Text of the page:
DALLAS Project

Fewer, Not Fairer

In 2019, police across Dallas County asked the District Attorney to prosecute fewer marijuana cases than the year before. This report examines whether the racial disparity in those cases improved at the same time. Fewer, Not Fairer shows that while the number of referrals declined, police were still more likely to refer a Black person for marijuana prosecution than a non-Black person. However, some cities achieved more fairness when their police departments almost entirely stopped requesting marijuana prosecutions altogether.

Smiegocki, V. M., Metzger, P. R., & Davies, A. L. B., Fewer, Not Fairer, The DALLAS Project, Deason Criminal Justice Reform Center (November 2021).
 

Budding Change

Budding Change explores what happened when Dallas County District Attorney John Creuzot (DA Creuzot) radically changed his office’s policies about the prosecution of first-time misdemeanor marijuana cases. The report concludes that DA Creuzot’s 2019 policies were associated with significant reductions in police enforcement of marijuana misdemeanor laws. As a result, marijuana screening caseloads within the District Attorney’s Office declined substantially. Budding Change shows that prosecutorial policies can have a profound impact on policing behaviors.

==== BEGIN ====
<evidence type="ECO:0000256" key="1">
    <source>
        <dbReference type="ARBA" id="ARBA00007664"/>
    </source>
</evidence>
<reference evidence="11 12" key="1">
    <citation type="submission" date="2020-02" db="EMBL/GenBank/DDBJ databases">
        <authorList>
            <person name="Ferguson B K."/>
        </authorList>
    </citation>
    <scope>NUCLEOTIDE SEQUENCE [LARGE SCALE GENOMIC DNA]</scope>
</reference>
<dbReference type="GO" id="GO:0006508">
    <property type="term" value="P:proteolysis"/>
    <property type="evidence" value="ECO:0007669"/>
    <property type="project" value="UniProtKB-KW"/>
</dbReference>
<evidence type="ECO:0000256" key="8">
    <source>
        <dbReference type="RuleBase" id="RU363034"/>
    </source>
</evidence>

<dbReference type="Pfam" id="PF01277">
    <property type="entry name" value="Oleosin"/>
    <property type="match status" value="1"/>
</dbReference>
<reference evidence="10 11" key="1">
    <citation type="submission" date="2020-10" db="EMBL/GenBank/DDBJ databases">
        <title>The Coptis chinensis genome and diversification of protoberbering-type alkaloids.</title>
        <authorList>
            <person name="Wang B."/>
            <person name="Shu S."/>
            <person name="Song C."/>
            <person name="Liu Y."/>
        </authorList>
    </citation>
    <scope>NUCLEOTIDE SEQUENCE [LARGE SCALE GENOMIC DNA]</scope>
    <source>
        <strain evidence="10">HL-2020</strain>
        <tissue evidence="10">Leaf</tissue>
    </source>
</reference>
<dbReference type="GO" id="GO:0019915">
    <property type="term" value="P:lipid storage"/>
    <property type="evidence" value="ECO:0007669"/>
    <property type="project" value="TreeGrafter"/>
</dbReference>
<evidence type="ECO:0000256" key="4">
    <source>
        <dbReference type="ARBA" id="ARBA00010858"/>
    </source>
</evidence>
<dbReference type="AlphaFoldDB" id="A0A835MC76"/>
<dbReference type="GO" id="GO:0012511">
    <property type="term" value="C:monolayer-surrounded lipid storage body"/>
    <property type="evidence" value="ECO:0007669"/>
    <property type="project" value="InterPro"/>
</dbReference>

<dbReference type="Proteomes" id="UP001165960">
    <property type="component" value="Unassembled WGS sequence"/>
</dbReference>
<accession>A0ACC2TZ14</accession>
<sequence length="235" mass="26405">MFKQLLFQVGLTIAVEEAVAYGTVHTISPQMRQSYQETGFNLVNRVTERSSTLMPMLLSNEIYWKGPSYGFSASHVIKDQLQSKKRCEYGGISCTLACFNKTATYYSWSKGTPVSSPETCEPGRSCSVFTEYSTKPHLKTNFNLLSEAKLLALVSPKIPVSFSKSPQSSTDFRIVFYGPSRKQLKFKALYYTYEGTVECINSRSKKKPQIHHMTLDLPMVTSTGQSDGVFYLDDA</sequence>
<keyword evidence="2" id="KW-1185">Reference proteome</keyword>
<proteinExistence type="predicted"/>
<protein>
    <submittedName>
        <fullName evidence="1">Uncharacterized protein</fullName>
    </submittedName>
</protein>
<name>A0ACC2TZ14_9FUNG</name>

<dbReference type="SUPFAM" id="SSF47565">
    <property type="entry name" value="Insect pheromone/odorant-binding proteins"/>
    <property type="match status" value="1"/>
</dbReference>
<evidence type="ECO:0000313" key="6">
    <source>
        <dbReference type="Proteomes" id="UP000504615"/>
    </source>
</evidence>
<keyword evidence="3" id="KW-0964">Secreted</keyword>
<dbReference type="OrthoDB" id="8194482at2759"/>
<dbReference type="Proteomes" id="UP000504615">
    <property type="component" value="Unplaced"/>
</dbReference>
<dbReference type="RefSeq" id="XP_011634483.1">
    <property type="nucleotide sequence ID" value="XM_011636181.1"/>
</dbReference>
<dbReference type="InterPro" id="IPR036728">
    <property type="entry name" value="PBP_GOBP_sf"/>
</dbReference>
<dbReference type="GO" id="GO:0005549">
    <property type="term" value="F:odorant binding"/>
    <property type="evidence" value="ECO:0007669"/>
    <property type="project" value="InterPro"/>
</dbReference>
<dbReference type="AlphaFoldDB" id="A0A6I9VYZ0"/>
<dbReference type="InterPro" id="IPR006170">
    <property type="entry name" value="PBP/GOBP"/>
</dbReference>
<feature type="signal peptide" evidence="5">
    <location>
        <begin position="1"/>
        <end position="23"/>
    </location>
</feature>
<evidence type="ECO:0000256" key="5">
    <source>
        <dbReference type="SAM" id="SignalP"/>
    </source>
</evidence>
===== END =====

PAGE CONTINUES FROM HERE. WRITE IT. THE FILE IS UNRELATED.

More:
Metzger, P., Smiegocki, V., & Meeks, K., Budding Change: Marijuana Prosecution Policies and Police Practices in Dallas County, 2019, Deason Criminal Justice Reform Center (July 2021).

The ABCs of Racial Disparity

Data show that Black and White people use marijuana at roughly equal rates. Yet in 2018, in six of Dallas County's biggest cities, Black people were vastly overrepresented in the enforcement of low-level drug crimes. With a look at enforcement trends before the election of District Attorney John Creuzot, this study launches a series of reports about how his reforms have impacted Dallas County.

Metzger, P., Meeks, K., Smiegocki, V., Brown, K., & Davies, A. L. B., The ABCs of Racial Disparity: Enforcement of Low-Level Drug Crimes in Dallas County in 2018, Deason Criminal Justice Reform Center (May 2021).